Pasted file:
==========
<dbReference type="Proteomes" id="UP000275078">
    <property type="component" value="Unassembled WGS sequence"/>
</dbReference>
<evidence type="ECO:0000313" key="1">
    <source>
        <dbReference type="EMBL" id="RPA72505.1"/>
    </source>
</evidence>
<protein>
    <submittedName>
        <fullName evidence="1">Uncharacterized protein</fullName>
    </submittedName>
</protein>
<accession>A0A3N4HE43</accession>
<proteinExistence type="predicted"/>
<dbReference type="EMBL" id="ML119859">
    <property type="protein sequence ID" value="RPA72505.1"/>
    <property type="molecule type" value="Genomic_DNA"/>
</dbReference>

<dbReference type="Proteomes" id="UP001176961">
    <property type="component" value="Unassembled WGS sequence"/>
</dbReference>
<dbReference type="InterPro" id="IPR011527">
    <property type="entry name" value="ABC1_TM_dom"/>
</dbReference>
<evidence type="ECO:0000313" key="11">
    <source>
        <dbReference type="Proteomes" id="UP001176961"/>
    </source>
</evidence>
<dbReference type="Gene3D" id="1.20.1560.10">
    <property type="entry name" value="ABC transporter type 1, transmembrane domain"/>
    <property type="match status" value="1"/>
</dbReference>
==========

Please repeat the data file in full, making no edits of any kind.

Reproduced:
<dbReference type="Proteomes" id="UP000275078">
    <property type="component" value="Unassembled WGS sequence"/>
</dbReference>
<evidence type="ECO:0000313" key="1">
    <source>
        <dbReference type="EMBL" id="RPA72505.1"/>
    </source>
</evidence>
<protein>
    <submittedName>
        <fullName evidence="1">Uncharacterized protein</fullName>
    </submittedName>
</protein>
<accession>A0A3N4HE43</accession>
<proteinExistence type="predicted"/>
<dbReference type="EMBL" id="ML119859">
    <property type="protein sequence ID" value="RPA72505.1"/>
    <property type="molecule type" value="Genomic_DNA"/>
</dbReference>

<dbReference type="Proteomes" id="UP001176961">
    <property type="component" value="Unassembled WGS sequence"/>
</dbReference>
<dbReference type="InterPro" id="IPR011527">
    <property type="entry name" value="ABC1_TM_dom"/>
</dbReference>
<evidence type="ECO:0000313" key="11">
    <source>
        <dbReference type="Proteomes" id="UP001176961"/>
    </source>
</evidence>
<dbReference type="Gene3D" id="1.20.1560.10">
    <property type="entry name" value="ABC transporter type 1, transmembrane domain"/>
    <property type="match status" value="1"/>
</dbReference>